Hear about insurance disruption, complete estimates at Repairer Driven Education
Learn more at SEMA about writing a complete sheet at “Capturing Every Procedure: What are you missing?” with Toby Chess, Kent Automotive; Ron Reichen, Precision Body & Paint; and Danny Gredinberg, Database Enhancement Gateway on Wednesday, Nov. 6. And hear about another bold claims disruption idea with “What if your customer could file a claim right at your shop without having to talk to their insurance company?” by Ryan Taylor of Bodyshop Booster, one of the 10-minute talks at the rapid-fire IDEAS Collide event Nov. 8. Both are part of the Society of Collision Repair Specialists Repairer Driven Education Series running Nov. 4-8. Register here for individual courses or the series pass package deal, which includes the entire week of classes, all three parts of the OEM Summit, IDEAS Collide and the Nov. 7 Sky Villa afterparty.
The Google Cloud spokesperson also said:
USAA and Google Cloud have been in a working relationship to digitally transform the claims process. The companies are jointly developing machine learning models that predict vehicle damage based on digital images. Those images are then funneled to repair information software company Mitchell to allow for real-time, image-led estimates.
Asked if the technology Google Cloud is using with USAA was available to a small business or cost-prohibitive for anyone but larger firms, the spokesperson said Google Cloud worked with all sizes of companies.
“We specifically worked on this project with USAA, tailored to its specific needs. However, we continue to work with insurers of all sizes—including through our large partner network—on various technology initiatives,” the spokesperson wrote. They said more information was available here.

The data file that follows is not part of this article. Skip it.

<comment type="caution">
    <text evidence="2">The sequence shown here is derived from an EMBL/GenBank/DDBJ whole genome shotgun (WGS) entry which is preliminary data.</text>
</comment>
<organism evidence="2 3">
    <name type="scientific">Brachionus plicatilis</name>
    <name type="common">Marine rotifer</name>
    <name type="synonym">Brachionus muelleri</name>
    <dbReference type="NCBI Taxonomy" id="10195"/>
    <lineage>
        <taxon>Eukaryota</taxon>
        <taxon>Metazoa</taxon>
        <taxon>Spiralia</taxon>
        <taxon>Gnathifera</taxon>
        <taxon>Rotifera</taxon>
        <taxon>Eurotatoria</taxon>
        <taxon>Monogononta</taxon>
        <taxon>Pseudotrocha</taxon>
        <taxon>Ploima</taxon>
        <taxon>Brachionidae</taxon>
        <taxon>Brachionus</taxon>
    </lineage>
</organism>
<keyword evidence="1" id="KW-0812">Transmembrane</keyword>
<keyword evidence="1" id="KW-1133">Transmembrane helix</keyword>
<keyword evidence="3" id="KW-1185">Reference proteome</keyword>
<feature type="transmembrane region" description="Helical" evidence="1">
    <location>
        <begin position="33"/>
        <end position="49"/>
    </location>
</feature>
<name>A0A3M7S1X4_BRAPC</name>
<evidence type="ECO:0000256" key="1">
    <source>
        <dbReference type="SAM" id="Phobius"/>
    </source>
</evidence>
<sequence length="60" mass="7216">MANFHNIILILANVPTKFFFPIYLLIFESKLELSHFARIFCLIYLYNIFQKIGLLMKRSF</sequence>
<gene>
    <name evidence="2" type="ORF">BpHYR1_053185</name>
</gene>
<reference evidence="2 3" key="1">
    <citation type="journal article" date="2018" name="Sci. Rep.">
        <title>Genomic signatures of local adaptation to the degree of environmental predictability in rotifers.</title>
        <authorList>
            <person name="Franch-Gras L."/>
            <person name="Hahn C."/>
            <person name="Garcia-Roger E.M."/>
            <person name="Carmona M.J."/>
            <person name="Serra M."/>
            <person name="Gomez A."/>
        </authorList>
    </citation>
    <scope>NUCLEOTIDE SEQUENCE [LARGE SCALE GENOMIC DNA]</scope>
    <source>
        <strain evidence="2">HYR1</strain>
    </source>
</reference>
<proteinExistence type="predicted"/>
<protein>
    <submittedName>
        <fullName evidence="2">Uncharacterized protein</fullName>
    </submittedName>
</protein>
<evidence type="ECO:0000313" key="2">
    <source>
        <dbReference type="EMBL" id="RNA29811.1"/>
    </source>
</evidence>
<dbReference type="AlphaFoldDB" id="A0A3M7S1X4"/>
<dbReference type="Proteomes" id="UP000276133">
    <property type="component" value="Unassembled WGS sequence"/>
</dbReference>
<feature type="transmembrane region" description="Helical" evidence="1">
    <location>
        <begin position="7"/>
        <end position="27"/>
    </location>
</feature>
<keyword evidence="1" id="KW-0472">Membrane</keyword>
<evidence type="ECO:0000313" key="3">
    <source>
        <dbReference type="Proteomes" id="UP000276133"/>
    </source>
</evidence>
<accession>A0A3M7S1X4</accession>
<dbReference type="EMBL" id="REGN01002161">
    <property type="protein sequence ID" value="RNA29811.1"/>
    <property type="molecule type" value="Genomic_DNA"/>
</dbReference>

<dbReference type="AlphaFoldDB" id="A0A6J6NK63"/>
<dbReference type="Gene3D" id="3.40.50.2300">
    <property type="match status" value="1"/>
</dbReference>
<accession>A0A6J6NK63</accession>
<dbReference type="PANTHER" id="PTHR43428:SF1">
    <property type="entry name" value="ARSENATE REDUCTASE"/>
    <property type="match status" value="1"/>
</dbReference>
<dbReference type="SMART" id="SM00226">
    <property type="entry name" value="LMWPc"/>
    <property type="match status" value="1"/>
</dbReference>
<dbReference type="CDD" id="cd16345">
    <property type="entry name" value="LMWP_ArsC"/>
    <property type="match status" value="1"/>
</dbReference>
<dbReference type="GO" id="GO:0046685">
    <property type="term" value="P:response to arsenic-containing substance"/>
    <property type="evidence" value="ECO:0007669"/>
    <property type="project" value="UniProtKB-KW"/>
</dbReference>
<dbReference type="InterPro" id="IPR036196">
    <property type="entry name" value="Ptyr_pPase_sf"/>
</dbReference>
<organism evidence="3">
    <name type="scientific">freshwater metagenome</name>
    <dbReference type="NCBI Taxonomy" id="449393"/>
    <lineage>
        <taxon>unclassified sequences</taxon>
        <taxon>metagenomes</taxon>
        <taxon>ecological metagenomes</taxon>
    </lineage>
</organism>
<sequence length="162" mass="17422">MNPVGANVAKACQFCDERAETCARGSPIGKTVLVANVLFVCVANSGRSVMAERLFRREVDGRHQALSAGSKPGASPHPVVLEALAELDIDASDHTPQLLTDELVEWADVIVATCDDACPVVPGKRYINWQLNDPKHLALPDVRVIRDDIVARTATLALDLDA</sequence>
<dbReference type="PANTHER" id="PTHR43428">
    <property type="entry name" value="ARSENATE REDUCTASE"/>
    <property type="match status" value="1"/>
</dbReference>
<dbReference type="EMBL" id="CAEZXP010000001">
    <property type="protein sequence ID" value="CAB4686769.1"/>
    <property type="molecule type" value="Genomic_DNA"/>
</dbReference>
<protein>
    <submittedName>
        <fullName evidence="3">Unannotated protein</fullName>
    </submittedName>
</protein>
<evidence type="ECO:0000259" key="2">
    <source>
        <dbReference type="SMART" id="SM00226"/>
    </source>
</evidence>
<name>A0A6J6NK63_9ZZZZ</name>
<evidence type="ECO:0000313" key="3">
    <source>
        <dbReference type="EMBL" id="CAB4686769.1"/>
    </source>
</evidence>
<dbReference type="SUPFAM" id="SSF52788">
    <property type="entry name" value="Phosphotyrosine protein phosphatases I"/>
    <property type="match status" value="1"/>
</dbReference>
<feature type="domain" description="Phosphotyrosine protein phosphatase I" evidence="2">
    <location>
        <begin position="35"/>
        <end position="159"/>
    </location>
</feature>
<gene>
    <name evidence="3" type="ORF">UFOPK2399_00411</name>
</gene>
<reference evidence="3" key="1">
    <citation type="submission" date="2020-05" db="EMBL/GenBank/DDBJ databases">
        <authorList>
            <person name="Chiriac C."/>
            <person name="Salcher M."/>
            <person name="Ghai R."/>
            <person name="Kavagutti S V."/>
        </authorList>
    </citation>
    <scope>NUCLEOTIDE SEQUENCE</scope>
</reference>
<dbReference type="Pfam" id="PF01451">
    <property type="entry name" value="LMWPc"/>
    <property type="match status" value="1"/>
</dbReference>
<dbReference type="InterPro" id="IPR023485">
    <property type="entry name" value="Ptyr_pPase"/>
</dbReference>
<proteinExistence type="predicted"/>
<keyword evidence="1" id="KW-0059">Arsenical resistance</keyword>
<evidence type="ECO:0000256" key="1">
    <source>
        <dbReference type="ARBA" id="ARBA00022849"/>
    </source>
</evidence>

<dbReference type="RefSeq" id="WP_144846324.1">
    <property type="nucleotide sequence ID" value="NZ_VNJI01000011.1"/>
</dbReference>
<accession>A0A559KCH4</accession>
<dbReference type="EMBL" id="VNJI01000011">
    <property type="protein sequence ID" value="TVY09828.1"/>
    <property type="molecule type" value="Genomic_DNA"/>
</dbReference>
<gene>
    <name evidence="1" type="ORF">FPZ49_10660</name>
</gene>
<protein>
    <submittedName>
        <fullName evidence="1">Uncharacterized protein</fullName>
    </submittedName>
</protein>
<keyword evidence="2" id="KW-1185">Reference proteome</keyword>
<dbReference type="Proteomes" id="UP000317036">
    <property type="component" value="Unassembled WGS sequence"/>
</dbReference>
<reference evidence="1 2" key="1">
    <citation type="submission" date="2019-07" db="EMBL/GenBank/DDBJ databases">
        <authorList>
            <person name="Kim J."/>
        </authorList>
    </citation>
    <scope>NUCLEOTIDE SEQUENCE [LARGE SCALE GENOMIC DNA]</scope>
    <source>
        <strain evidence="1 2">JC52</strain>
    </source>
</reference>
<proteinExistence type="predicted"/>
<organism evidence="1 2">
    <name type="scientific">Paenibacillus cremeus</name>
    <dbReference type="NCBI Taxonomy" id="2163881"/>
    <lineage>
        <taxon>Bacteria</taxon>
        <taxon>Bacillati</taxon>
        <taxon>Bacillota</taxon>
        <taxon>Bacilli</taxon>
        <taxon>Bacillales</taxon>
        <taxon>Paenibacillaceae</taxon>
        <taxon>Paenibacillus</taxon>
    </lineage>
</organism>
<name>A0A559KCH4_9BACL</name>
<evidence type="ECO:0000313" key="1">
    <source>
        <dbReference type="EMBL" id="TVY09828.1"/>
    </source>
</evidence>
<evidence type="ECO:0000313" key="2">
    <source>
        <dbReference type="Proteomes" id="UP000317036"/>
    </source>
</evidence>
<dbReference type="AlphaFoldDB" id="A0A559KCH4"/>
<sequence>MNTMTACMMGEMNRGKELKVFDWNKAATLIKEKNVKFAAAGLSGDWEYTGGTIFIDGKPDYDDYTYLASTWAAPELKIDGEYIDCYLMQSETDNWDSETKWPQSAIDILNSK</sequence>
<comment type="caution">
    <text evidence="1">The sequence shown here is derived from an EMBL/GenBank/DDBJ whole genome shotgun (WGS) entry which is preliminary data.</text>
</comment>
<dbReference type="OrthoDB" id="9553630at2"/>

Body shops will still have to tear down the vehicle and develop their own estimate based on things the AI or even a real-world adjuster wouldn’t catch from a exterior inspection. (Hidden damage, OEM repair procedures, measurement results, scan results, etc.) A live human on the insurer’s end might still have to review that.
On the other hand, it’s entirely possible that an AI could just review the shop’s estimate too. If it deems the record to fall within whatever parameters machine learning and USAA rules have concluded are acceptable, the system approves payment instantaneously. (Considering that vendor or claimant fraud only occurs in about 10 percent of claims, even a moronic AI that rubber-stamps everything would still theoretically be right 90 percent of the time.)
Machine learning tends to work by drawing conclusions based on patterns it finds in massive amounts of data. As shop estimates are likely to end up in that pool of data, it seems more important than ever that repairers write complete estimates based on OEM repair procedures. Otherwise, software like this might learn the wrong thing and create more headaches for the consumer and repairer. Even if a shop makes a business decision to perform certain operations for free, it would probably behoove the repairer and the industry to still record the existence of those operations on the estimate anyway. (It also probably helps as documentation of a proper repair should the shop be sued over their workmanship.)
USAA, Sept. 24, 2019
USAA, Sept. 24, 2019
USAA is working with Google Cloud and Mitchell on an artificial intelligence-powered photo estimating system. (LaymanZoom/iStock)
USAA announced Sept. 24, 2019, it and Google Cloud have developed an artificial intelligence-based process to “allow for nearly instant vehicle damage estimates from digital images.” (Provided by Google Cloud)